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Margaret Harkey leaves legacy of accomplishment

Margaret Harkey was doing what she loved most on her last productive day of life: working on behalf of the city of Safety Harbor. She was in Tallahassee last week along with many other local government officials for a Florida League of Cities conference. "I'm going to lobby those legislators," she said with obvious glee before she left, and "see if we can get some things done around here."

She didn't get time to complete her Tallahassee agenda. Thursday night Mrs. Harkey collapsed in front of a Tallahassee restaurant.

Twenty-four hours later she was dead from a ruptured blood vessel in her brain. She was only 53.

But what full years they were. Born in Jacksonville, she was raised by religious parents who instilled in her the desire to do the right thing. She married while still in her teens, worked for her father's construction company and raised three children.

After she and her husband, Jerry, moved to Safety Harbor 14 years ago, Mrs. Harkey took an interest in city government. She didn't like much of what she saw.

She became a vociferous critic of city government. Mrs. Harkey believed Safety Harbor government was afflicted not just with poor management but with apathy and possibly corruption as well. She didn't hesitate to say what she thought. When she was elected to the City Commission in 1979, it was by a substantial margin. Her name was practically a household word.

She charged that the city had not taken a professional approach to

planning, leading to drainage problems, bad streets and other inadequacies that plagued the city during a period of rapid growth.

She called for investigations of the city building department and the city manager, Ellsworth Hoppe. She wanted both the building director and the city manager out. She got her wish on both counts.

But her time on the commission was hard on her. She had many critics. She was threatened and harassed. Frustrated and fed up, she resigned after serving only a year.

"I've gone from miserable to devastated trying to clean up Safety

Harbor," she said then. "They've taken what I tried to do and turned it all around, and I've ended up the villain of Safety Harbor."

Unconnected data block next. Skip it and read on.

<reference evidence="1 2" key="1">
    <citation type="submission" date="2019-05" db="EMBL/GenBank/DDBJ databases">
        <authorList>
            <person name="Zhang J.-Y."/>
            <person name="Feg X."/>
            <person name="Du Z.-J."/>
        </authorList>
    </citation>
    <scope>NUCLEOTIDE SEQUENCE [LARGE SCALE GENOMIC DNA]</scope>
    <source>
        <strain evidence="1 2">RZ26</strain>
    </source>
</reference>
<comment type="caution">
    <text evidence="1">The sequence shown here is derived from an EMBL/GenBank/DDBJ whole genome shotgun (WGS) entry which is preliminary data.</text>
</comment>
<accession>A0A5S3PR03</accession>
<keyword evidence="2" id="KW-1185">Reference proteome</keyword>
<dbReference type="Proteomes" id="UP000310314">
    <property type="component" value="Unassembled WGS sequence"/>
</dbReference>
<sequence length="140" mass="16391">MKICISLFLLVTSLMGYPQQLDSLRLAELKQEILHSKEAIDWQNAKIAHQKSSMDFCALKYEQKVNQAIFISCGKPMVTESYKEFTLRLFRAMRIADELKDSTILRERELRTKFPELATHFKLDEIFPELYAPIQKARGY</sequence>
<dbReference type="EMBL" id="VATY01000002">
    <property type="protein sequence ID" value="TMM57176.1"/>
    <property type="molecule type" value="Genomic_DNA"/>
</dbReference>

As a private citizen, she continued working to right the wrongs she saw in local government. But she also had time to become active in local organizations. People discovered she was not at all villainous, but instead was a tireless worker and a loyal friend, and someone absolutely devoted to the city she had adopted as home.

Mrs. Harkey couldn't stay away from local government for long. She won another term in 1988, but government-watchers found her changed.

While she was just as dedicated to good government, professional planning and preservation of the environment, the sharp edge was gone.

Rather than yelling, she wheedled, nudged and nagged to accomplish her goals. Some people said she had lost her backbone. Others felt she had learned a valuable lesson about how to get along in political circles.

She worked in her second term to bring about a more open government in Safety Harbor. Thin, bespectacled and with a headful of unruly curls, she was an unlikely figure for the role she played. But in the end, she was a part of reshaping Safety Harbor government, not once, but twice.

She was dedicated to the city's senior citizens. She worked to improve the lives of poor children as a member of the board of the Lincoln Learning Center. She became known as the commissioner who would take an interest in even minor issues. She brought a woman's touch to City Hall, decorating a live Christmas tree in the lobby and leaving potpourri baskets on the desks of city employees.

Both tough and soft, she won the respect of family, friends, other local politicians and the residents she served.

We think Margaret Eleanor Harkey will be remembered just as she would have wished to be: as a Southern lady who accomplished much for the city she loved.

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